I have lived my faith in three different cultures and languages and although each time the experience was so different… Jesus is the same here, there and over there, yesterday, today and tomorrow.

My life is not common either, I divorced 6 years ago and since then I am single dad beacuse my son remained with me.( I have full custody)

So although I am very orthodox on my evangelical faith, my life and experiences are pretty much the result of the post modern culture of the end of XX century and when I read the Bible I cannot read it otherwise. So Orthodoxy may not mean the same for me as for you.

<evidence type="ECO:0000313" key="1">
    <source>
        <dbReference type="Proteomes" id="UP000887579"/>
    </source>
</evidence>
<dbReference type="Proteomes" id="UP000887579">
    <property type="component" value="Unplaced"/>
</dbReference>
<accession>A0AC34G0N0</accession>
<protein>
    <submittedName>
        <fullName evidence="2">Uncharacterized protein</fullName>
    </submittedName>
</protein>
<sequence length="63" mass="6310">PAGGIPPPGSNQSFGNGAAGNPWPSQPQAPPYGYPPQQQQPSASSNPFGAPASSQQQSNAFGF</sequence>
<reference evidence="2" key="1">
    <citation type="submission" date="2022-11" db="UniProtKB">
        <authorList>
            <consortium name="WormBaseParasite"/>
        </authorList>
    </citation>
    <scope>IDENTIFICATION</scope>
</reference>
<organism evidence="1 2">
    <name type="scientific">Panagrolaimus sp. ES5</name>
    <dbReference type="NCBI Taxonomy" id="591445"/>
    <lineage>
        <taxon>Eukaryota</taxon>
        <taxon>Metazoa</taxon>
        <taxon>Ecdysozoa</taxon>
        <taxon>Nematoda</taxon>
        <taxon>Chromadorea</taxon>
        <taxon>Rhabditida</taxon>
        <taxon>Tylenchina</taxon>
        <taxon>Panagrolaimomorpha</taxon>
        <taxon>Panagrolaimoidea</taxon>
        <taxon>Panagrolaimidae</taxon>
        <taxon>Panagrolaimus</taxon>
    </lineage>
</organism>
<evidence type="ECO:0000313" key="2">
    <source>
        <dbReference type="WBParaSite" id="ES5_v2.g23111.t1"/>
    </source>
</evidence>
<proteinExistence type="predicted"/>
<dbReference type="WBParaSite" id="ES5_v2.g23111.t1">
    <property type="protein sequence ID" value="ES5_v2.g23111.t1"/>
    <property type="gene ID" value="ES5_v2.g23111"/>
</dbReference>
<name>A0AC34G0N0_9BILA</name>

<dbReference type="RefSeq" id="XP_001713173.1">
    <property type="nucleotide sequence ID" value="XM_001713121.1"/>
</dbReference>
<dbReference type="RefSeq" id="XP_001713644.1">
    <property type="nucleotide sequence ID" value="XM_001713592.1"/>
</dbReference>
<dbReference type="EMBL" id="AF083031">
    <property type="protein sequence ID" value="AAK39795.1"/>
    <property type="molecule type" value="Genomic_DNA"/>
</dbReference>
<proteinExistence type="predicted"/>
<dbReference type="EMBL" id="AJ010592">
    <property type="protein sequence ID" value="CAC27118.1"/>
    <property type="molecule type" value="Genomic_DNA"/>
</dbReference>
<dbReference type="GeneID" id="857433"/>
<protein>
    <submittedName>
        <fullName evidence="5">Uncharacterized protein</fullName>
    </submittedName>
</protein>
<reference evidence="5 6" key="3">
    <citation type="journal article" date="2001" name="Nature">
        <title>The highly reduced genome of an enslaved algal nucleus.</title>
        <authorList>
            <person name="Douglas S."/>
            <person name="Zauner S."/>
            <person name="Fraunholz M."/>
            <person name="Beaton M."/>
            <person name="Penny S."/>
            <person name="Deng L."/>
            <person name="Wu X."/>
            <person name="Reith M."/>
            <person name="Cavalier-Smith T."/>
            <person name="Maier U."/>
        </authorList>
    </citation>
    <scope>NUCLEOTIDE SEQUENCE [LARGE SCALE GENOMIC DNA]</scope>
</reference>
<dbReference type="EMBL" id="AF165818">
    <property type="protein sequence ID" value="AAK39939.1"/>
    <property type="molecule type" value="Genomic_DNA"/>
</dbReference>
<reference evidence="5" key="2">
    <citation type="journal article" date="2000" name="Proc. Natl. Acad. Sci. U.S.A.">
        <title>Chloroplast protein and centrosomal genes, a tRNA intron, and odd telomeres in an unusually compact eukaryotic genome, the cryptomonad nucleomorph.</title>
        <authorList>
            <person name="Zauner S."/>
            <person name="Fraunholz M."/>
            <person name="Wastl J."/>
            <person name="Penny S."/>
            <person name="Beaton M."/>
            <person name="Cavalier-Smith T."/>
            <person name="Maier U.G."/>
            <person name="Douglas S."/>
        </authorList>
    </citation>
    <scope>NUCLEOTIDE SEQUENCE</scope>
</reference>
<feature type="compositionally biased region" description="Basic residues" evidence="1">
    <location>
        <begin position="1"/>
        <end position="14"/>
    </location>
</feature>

Being post-modern is a matter of being a little provocative? yes in way, but I am Post modern despite myself.
If Jean Calvin, Martin Luther,
Ulrich Zwingli challenged their time, it was because they challenged traditional truth with a new way to read the Bible. So I think my generation has too a new challenging way to read the bible.

Ecclesia Reformata, Semper Reformanda: "The church reformed and always to be reformed".
This was the motto of our reformed Fathers. So why should we be afraid of being post modern?

It is our task no to remain in our easy Bible readings that keeps us safe in our Confort Zone and support Status Quo.
We have to challneg our points of view and read and reread the "living"word of God

Yet never forget that:
"The fear of the Lord is the beginning of wisdom" (Prov. 1:7).